A.V. Margavio

A.V. Margavio

Dr. Margavio is a retired professor of sociology. He was in the first graduating class and taught at the University of New Orleans. He presently lives with wife, Sandy, in Covington, Louisiana. He is the father of eight children and eighteen grandchildren, at last count. Of his considerable underwhelming accomplishments, he was invited by the Congress of Sicily to present “Bread and Respect: The Italians of Louisiana”, a book he co-authored with Jerome S. Salomone. He is most proud of his children and grandchildren, and his wife, who made it all possible. These family sentiments go back generations to his Sicilian roots.He recalls, with happy memory, an incident in his life that was foundational. Present in his father’s shoe repair shop was an elderly Italian friend. His father introduced his son to the gentleman in a way that reflected his father’s deepest values. He did not say, “This is my son, Dr. Margavio”. But rather said, “This is my son. He has eight beautiful children”. This boast, coming from a man who could neither read nor write, is instructive for our times.

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    Snippets: Invitation to Celebrate Life New Orleans Style

    $3.99$13.99

    Snippets is a collection of very short scenes in the author’s life, that help the reader to recall similar moments in their own life. Over fifty snippets recount memories from childhood to old age. Topics range the gambit from preschool experiences to on the job memorable moments to hard-to-forget death scenes. Along the way, you are treated to first-hand accounts of fishers dodging bees and alligators. You have a front row seat as the author catches snakes and sells them for profit. You skate with him on a bridge over the Mississippi and ride falling trees. You watch in horror while little boys scare their mother with a dozen lizards. You go behind the scenes to see how New Orleans’ traditions get started. You scramble for Mardi throes and watch mature adults turn into children. Along the way, you are introduced to another way to look at life.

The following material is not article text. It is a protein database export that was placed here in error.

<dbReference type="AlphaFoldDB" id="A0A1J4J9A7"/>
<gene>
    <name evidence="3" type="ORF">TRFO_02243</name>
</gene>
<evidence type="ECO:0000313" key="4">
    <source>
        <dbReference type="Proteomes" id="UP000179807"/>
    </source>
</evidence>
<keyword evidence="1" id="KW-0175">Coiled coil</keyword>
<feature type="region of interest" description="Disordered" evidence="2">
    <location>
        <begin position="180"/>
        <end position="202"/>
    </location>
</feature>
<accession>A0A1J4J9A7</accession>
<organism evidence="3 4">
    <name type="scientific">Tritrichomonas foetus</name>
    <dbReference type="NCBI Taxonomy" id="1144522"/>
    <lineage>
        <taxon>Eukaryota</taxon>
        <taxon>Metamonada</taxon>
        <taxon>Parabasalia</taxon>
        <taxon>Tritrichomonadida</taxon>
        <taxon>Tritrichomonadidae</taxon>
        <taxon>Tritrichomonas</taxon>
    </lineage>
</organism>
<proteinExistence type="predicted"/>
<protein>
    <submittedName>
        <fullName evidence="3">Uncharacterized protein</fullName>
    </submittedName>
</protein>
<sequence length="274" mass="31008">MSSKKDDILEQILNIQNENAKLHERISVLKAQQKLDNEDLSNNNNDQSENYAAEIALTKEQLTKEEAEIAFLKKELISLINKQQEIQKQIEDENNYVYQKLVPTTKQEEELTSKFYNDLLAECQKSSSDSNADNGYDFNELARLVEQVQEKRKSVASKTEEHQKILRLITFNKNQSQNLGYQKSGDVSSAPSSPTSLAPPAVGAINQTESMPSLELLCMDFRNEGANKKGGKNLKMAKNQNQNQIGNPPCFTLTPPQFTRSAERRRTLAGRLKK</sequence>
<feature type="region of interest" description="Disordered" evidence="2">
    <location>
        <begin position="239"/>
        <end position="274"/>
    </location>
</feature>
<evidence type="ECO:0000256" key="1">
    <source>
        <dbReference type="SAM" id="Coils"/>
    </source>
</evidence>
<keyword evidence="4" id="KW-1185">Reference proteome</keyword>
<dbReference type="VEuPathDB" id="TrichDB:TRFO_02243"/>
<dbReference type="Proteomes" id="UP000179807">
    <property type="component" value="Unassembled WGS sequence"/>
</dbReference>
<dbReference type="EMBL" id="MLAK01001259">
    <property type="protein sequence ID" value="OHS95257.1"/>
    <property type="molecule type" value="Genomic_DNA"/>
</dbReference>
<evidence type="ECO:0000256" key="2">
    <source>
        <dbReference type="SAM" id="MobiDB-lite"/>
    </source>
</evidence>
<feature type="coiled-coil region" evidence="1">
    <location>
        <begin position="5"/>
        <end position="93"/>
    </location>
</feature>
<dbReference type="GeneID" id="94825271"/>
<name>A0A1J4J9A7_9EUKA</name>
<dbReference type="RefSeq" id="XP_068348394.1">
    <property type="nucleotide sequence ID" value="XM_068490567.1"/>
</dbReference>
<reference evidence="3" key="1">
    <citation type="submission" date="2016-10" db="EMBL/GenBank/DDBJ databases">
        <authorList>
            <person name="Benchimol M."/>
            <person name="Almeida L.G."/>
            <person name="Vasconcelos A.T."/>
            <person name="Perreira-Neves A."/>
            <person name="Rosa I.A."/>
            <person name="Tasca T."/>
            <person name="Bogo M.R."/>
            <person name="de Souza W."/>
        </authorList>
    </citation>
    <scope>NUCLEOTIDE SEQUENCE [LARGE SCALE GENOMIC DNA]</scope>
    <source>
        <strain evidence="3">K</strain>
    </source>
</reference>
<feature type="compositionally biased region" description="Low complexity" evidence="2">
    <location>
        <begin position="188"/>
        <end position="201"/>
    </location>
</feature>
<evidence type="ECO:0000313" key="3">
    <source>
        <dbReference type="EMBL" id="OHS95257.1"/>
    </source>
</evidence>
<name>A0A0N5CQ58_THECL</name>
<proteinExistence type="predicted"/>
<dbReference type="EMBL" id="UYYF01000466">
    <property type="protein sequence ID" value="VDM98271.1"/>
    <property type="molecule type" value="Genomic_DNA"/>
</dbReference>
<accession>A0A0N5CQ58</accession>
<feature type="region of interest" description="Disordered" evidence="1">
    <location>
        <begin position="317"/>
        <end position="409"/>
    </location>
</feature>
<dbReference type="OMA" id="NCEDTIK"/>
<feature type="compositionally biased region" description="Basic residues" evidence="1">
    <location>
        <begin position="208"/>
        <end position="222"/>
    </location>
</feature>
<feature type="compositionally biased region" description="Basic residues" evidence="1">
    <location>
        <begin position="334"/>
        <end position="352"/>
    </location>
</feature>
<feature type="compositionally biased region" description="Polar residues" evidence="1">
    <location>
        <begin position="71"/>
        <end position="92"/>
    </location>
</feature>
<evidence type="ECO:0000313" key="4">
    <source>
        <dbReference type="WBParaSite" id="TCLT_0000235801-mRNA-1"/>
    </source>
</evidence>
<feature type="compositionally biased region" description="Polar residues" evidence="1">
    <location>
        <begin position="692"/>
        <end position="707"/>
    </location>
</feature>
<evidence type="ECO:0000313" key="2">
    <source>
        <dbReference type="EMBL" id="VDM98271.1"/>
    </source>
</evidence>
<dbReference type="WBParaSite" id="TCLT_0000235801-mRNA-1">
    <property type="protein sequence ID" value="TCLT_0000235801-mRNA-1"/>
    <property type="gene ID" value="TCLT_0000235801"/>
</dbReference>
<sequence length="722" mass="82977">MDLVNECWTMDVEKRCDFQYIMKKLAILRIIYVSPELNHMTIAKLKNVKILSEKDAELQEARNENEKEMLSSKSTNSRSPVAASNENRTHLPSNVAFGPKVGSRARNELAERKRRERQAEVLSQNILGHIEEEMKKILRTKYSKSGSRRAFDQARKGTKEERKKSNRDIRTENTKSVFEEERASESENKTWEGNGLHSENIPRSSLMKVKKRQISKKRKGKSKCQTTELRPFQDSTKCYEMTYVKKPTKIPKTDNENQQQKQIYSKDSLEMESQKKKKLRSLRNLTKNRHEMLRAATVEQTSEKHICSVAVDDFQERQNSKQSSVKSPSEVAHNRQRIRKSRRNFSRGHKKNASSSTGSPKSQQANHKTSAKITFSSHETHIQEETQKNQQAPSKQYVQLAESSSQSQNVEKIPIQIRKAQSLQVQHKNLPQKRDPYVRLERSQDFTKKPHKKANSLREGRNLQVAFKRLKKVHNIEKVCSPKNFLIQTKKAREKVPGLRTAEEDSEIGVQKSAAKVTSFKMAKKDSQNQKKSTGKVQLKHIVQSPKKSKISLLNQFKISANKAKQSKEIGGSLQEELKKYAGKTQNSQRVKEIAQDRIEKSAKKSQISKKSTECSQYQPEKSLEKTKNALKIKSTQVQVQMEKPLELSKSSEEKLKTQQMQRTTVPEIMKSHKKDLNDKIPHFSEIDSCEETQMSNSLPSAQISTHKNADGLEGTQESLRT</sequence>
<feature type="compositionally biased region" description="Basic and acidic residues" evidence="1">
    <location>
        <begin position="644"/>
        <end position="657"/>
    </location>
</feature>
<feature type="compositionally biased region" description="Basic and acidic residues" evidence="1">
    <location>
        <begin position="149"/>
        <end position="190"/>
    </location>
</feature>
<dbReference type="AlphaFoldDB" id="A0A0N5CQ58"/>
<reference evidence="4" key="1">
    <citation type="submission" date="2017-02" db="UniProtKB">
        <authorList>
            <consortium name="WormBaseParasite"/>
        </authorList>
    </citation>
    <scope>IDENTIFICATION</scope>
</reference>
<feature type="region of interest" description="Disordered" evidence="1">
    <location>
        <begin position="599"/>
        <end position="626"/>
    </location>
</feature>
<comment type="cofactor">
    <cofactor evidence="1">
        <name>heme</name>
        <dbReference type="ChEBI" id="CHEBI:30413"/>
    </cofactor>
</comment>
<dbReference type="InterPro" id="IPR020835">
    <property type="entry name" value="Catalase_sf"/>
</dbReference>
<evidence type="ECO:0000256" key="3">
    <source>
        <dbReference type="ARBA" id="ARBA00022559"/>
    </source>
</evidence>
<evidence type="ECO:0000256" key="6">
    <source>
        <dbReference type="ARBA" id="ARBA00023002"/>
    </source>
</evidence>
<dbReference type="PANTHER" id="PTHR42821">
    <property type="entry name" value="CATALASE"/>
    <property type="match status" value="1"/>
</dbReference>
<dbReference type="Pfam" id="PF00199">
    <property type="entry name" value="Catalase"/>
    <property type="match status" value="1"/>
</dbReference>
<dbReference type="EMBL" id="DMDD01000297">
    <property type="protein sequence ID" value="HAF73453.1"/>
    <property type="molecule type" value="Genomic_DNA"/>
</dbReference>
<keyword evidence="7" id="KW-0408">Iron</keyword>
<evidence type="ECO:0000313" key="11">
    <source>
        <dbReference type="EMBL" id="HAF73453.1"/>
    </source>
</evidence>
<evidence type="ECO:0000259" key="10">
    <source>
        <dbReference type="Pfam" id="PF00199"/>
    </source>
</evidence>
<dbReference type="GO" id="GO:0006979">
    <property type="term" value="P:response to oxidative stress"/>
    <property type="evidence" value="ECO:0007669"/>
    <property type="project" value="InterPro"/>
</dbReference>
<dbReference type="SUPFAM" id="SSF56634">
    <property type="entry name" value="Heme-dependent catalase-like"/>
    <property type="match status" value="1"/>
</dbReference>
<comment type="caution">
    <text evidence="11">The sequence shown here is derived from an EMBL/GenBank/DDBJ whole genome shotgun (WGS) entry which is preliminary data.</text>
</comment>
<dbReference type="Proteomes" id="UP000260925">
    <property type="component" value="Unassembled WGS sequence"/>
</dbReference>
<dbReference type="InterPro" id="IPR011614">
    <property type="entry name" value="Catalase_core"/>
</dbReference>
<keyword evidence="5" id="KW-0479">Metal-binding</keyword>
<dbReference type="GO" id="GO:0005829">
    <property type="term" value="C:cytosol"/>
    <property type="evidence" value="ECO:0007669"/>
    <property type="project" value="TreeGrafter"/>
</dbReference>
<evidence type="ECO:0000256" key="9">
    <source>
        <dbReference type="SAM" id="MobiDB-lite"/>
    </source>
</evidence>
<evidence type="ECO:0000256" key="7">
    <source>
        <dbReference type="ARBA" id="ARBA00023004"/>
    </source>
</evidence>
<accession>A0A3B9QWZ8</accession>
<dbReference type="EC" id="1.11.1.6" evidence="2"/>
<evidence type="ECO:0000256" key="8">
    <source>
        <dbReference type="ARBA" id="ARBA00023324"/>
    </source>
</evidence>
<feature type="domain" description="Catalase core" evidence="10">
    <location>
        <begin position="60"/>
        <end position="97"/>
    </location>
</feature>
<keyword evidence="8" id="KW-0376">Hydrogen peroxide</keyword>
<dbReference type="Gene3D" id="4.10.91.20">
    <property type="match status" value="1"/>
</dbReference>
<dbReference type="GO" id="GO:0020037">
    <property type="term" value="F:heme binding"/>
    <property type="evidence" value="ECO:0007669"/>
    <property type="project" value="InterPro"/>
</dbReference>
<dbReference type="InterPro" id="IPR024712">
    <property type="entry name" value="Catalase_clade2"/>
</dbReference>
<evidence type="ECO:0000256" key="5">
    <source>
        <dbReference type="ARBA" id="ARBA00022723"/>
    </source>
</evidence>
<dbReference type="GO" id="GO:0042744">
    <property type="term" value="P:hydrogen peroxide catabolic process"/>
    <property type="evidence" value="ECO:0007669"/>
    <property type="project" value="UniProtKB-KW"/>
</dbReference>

The book concludes with a postscript, an essay on the origin of New Orleans’ popular culture. It is the distillation of years of research on the demography and history of the City. It brings together in one place, the authors own work and the very best studies on the uniqueness of New Orleans.

     

    The unmistakable message in the book is that life is meant for living. From the silliest scenes of two young boys stealing a large bean bag in front of a merchant to the more sobering episodes of death and dying, you meet life. Whether simply amusing or dramatic. each snip of life depicted is a message of hope and joy. Each snippet is a moment in time, a solitary note that points to an eternal song. The reader is asked to enter the song in celebration of life New Orleans style; forsake forgetfulness and watch for the rainbow.